masterly master lee

a home for forgotten and famous korean pulp, its heroes, its heroines, and its pulpeteers

Green Chair 녹색의자 2004 review

Park Chul-soo once, in 1995, made 301-302 and at the time Master Lee thought it was quite a cool film. Although the scenes of abuse were a little unnecessary at times, it had Hwang Sin-hye, and her beauty, silent defiance and suffering worked brilliantly. Although not much happened, there was a lot to be learnt (not enjoyed, mind you) from carefully observing the women. Park obviously felt he could get a similar effect here. After all, as in 301 302 we’re dealing with a seriously doomed relationship that is worth observing, or so Park thinks: Suh Jung plays Mun-hee who is 32 and therefore much older than her lover, Hyeon (Shim Ji-ho), who is 19 years old and therefore below the legal age of 20.

Mun-hee goes to prison, but as soon as she comes out, the two restart their relationship while Mun-hee does community service. It now appears as if Hyeon is playing with her, and Mun-hee merely suffering. This particular aspect of Park’s movie has great potential, but unfortunately, Park keeps going back to scenes filled with sex that tell no story. In fact, that the sex continues to be pretty good is all we’re “told”: the people are very much addicted to each other’s bodies, even though at some time there is some clear flirting going on between Hyeon and Moon-hee’s potter friend, in whose house they live for the remainder of the movie. We get virtually no background information on the two characters at all, and what we’re supposed to think of the relationship with the friend remains very unclear.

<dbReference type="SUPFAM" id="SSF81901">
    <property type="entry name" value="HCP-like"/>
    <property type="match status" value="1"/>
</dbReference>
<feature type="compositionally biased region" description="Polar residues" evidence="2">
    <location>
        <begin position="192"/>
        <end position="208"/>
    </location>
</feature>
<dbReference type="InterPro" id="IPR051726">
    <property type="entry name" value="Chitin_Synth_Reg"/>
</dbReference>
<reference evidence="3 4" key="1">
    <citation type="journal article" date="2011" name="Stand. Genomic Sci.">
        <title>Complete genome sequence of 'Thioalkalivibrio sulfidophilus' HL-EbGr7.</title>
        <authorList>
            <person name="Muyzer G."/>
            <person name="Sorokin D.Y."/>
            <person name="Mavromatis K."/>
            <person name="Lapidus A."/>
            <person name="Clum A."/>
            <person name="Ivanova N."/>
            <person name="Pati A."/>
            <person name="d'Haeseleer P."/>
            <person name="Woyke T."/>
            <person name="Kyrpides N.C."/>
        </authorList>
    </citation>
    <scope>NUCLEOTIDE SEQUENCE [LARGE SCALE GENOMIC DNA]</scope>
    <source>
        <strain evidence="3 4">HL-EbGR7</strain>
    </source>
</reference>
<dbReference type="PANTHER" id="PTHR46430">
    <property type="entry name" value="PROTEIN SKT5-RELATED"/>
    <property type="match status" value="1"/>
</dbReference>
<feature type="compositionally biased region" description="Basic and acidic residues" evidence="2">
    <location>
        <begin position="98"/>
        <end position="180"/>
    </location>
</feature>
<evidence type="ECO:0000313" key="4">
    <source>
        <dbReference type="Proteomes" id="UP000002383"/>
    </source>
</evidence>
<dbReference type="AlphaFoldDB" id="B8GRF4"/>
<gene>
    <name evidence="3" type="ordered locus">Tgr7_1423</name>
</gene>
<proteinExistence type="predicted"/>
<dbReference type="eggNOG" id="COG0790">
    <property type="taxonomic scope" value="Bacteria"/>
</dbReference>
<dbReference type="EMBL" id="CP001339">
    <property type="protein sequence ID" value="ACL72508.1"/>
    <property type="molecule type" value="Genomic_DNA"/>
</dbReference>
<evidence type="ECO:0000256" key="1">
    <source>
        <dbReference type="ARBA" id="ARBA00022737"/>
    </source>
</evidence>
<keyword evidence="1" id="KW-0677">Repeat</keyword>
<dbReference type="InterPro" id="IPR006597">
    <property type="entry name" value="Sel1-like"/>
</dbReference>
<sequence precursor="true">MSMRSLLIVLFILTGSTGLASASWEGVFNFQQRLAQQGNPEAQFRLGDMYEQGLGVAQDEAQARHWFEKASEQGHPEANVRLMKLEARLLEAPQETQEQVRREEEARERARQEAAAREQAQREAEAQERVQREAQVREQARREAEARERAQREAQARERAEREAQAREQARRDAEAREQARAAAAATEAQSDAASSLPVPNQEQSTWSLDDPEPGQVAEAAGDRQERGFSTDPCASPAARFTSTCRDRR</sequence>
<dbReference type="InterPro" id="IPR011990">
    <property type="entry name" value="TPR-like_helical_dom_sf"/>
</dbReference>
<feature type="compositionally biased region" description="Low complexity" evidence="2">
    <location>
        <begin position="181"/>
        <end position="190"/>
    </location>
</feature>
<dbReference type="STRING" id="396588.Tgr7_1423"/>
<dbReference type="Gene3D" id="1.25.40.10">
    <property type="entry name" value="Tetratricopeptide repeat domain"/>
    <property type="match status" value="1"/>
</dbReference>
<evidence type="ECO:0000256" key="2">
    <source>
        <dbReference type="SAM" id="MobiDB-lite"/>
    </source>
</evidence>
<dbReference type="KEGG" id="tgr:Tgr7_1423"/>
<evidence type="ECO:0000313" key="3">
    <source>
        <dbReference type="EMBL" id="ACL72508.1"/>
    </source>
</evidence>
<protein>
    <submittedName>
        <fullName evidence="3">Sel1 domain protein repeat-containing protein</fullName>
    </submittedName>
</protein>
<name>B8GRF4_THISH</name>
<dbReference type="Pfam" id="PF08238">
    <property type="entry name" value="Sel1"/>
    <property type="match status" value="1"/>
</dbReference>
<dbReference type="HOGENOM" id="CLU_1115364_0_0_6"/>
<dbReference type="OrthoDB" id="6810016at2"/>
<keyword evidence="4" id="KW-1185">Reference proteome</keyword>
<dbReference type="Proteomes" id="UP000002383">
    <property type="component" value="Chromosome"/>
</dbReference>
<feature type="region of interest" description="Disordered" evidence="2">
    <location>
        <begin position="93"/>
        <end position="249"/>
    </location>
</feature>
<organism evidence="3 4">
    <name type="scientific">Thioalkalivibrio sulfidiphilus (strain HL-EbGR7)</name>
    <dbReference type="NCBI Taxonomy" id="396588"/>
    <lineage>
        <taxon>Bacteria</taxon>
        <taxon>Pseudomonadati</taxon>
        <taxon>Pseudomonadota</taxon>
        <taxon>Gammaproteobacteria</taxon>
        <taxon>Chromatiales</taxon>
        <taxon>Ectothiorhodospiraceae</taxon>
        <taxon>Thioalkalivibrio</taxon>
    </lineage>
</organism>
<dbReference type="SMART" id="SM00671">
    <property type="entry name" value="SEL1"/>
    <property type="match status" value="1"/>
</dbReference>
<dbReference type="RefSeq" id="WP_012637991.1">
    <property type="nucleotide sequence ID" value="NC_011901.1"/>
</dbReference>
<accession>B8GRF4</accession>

Master Lee’s patience began to wear very thin, even though the movie was much praised for its honesty. But isn’t honesty something that you get credit for after you’ve actually said something? To make matters worse, in the final scene the lovers suddenly decide to have a party to which they invite all the people that caused their initial doom: the police officer, the former husband of Moon-hee, the parents, and a young girl who’s stalked Hyeon for a long time. This scene is extremely patronizing in terms of both the actions of the lovers in the movie towards their uncomfortable guests – why on earth would they want to throw such a party? – as in terms of director Park’s attitude towards his audience, telling us that, really, love between adults is okay (as if we didn’t know). Master Lee found himself curling his toes, and thought of three things that could have saved this movie: 1) an actress who actually looks a little older than 20; 2) a little bit more story; and 3) the cutting of the final scene in which Hyeong reveals that he has great martial arts skills and subsequently does a quick backflip onto a roof. No, Master Lee did not ruin the movie for you by saying this; Park did all the work for him.

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